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Tillybop
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(Original post by annabel_gb)
haha aw thankyouuu

okay so i dont get the genetic diagrams and how to work out phenotype ratios and to do cross squares to explain certain values of offspring in an F1 generation? also i dont understand where and how you would use codominance in crossing squares!

sorry i know thats a lot....i basically struggle with the whole thing but those are the worst; genetic diagrams!! thankyou so much in advance if you can help!!!
Basically say you have two red heterozygous flowers, with white as a the recessive colour. This means you have to plants with the genotype Rr (R=Red, r=White)

I've written it out for you here:

Name:  IMG_5902.jpg
Views: 130
Size:  406.1 KB

Is this what you need help with or have I gone completely down the wrong track.

FYI I made an error that I only just noticed. Rather than Rr being spotted it should be pink. Sorry! hope that hasn't confused you.
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annabel_gb
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(Original post by Tilly-Elizabeth)
Basically say you have two red heterozygous flowers, with white as a the recessive colour. This means you have to plants with the genotype Rr (R=Red, r=White)

I've written it out for you here:

Name:  IMG_5902.jpg
Views: 130
Size:  406.1 KB

Is this what you need help with or have I gone completely down the wrong track.

FYI I made an error that I only just noticed. Rather than Rr being spotted it should be pink. Sorry! hope that hasn't confused you.

Thankyou so much!!!!!!!!!!!

okay so codominace is the one where both alleles will contribute to it whereas the one you did above; the phenotype is only controlled by the dominant allele...is that right?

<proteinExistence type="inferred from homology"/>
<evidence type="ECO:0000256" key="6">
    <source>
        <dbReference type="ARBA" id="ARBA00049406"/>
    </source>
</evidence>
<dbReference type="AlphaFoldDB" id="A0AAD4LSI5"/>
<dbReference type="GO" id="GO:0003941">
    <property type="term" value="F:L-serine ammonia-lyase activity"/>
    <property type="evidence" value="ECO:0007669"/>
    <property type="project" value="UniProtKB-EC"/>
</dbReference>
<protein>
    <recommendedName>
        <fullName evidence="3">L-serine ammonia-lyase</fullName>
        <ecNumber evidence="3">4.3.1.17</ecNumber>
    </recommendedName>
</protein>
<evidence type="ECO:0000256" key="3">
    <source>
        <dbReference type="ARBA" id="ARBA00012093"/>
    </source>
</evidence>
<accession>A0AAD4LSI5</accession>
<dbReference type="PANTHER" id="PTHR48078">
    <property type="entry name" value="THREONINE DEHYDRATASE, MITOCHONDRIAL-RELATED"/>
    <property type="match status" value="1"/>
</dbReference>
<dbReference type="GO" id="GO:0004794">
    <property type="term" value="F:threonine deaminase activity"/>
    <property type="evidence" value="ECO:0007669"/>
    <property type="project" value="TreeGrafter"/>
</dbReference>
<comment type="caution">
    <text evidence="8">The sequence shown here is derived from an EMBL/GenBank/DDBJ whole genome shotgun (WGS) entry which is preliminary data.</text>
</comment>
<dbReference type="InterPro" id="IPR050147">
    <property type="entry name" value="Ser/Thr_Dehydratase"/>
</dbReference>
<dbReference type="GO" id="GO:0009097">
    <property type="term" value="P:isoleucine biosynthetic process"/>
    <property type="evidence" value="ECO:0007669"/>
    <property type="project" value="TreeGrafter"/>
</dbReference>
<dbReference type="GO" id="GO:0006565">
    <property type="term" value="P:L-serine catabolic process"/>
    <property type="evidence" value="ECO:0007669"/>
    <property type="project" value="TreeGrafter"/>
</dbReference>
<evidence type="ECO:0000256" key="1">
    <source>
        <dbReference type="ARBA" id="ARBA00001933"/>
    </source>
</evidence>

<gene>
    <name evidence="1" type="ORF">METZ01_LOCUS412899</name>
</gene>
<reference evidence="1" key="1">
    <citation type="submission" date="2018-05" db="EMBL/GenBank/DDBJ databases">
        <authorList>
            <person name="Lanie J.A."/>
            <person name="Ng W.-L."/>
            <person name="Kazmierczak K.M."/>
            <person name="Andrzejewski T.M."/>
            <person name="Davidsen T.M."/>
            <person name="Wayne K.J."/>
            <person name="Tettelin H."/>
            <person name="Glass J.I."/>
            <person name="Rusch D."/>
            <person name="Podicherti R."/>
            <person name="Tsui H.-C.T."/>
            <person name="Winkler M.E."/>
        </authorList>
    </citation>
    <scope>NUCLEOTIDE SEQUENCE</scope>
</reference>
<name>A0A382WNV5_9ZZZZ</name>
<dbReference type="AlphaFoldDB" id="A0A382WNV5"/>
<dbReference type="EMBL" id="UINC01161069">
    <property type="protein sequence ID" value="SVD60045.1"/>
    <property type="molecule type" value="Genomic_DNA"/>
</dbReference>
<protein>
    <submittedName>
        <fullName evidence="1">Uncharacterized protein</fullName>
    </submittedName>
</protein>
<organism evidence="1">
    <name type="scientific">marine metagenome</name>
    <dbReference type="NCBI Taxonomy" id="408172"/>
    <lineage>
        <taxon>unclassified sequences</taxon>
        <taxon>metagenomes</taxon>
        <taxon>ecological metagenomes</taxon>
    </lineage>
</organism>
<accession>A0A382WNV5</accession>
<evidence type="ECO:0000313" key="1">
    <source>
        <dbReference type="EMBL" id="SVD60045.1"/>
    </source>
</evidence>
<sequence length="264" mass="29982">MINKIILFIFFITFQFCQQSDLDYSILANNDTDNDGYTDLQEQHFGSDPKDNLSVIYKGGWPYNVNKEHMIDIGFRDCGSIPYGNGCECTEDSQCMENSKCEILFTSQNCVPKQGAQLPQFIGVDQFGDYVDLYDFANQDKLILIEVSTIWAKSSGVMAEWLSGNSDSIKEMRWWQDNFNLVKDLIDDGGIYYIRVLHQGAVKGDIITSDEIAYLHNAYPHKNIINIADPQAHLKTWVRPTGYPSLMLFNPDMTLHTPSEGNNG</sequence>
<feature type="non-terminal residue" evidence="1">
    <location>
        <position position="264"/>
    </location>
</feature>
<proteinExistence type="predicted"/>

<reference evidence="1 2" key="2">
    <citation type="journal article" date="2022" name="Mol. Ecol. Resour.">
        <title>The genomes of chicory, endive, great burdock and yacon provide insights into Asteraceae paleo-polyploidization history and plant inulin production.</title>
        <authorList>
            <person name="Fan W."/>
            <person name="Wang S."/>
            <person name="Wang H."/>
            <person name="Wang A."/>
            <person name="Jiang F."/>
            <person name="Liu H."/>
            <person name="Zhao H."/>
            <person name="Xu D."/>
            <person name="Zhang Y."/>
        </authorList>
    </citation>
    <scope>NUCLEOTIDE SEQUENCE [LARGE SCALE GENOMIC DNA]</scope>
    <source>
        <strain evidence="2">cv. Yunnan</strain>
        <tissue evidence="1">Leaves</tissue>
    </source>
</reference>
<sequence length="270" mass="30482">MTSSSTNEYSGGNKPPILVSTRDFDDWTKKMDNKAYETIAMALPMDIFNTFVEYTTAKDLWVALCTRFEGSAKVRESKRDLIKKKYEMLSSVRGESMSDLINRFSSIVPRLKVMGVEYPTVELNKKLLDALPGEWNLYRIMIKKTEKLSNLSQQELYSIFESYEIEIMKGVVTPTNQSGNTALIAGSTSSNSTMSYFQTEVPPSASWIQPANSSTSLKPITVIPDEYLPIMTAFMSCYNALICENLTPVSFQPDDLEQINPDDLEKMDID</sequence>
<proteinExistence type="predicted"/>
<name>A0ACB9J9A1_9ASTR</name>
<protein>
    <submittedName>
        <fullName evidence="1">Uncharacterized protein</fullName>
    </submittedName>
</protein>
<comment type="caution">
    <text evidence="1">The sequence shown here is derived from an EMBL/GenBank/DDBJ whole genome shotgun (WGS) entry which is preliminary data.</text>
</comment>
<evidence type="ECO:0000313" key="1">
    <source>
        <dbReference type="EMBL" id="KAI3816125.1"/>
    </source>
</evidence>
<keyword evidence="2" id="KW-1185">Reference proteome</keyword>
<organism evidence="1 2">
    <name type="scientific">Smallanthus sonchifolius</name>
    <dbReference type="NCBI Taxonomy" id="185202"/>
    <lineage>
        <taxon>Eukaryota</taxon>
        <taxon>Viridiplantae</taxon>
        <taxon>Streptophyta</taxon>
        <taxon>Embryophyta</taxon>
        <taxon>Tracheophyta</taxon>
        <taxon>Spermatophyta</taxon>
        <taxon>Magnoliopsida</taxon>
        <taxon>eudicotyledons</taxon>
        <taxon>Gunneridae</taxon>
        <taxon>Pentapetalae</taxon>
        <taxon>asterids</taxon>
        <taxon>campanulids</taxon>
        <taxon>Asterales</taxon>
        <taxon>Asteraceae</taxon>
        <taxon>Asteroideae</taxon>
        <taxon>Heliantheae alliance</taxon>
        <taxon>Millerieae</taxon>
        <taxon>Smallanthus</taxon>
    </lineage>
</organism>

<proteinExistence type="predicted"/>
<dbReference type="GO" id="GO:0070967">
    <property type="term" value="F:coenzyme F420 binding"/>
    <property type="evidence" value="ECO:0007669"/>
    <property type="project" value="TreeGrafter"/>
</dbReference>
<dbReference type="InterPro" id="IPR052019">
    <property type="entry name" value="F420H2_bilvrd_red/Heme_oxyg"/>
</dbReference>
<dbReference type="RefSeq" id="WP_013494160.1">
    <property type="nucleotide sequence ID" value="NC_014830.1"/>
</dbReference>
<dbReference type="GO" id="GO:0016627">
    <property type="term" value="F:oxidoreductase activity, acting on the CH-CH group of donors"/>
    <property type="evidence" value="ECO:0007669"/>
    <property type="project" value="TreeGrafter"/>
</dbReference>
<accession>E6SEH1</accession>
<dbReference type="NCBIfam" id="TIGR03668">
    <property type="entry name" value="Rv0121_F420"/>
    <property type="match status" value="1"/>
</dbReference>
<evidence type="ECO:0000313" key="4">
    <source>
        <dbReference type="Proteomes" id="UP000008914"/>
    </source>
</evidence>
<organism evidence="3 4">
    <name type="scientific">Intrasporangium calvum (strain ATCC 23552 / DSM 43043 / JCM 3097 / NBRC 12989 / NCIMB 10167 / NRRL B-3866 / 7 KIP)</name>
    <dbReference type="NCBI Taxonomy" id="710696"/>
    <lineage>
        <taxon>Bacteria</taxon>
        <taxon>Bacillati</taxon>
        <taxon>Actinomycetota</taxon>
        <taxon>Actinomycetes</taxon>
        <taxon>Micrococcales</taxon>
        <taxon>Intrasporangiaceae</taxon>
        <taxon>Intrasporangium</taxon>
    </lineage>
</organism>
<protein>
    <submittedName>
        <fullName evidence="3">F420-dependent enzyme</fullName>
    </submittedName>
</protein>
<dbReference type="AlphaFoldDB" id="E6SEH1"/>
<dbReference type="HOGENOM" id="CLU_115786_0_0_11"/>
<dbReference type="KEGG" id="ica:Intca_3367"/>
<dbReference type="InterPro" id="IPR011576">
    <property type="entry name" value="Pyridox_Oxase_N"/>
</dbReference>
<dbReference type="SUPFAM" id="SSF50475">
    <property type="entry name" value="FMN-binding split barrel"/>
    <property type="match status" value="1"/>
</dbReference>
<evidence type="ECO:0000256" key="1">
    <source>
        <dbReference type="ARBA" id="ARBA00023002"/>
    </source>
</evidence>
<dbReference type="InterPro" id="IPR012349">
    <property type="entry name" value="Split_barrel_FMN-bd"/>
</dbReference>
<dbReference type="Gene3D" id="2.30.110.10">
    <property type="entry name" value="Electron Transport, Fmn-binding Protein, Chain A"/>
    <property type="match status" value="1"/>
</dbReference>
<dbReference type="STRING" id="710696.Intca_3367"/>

how do you predict phenotypic ratios and use them to solve problems invovling epistasis?


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Tillybop
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(Original post by annabel_gb)
Thankyou so much!!!!!!!!!!!

okay so codominace is the one where both alleles will contribute to it whereas the one you did above; the phenotype is only controlled by the dominant allele...is that right?

how do you predict phenotypic ratios and use them to solve problems invovling epistasis?


No problem

Basically codominance is where they have equal dominance - so white and red both have the same dominance, so when both are present in the genotype, then they both must be present in the phenotype as well.

This could be a blend of the two (which is called incomplete dominance) or it could be where the animal has spots or patches of both colours.

So both of the alleles contribute to the phenotype.

-----

I'm sorry I've never done epistasis. I kind of know what it is but I don't know how to predict the phenotypic ratios. Sorry!

The other person might be able to help you there!
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Munrot07
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(Original post by annabel_gb)
Are you any good with genetics and the diagrams and that stuff
?
Hey

Watch this, it might help

https://www.youtube.com/watch?v=4bmeE_ohA4c
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rayam dunya
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thank youuu ,I get it now its just my Nelson Thornes AQA book that made it quiet confusing
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annabel_gb
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(Original post by Tilly-Elizabeth)
No problem

Basically codominance is where they have equal dominance - so white and red both have the same dominance, so when both are present in the genotype, then they both must be present in the phenotype as well.

This could be a blend of the two (which is called incomplete dominance) or it could be where the animal has spots or patches of both colours.

So both of the alleles contribute to the phenotype.

-----

I'm sorry I've never done epistasis. I kind of know what it is but I don't know how to predict the phenotypic ratios. Sorry!

The other person might be able to help you there!
Thankyou so much you've been a wonderful help!
xoxo


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annabel_gb
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(Original post by Munrot07)
Hey

Watch this, it might help

https://www.youtube.com/watch?v=4bmeE_ohA4c
THIS was FAB. Thankyouu so much i think i get it alot better now! Thankyou so so much! Been a great help! Xoxo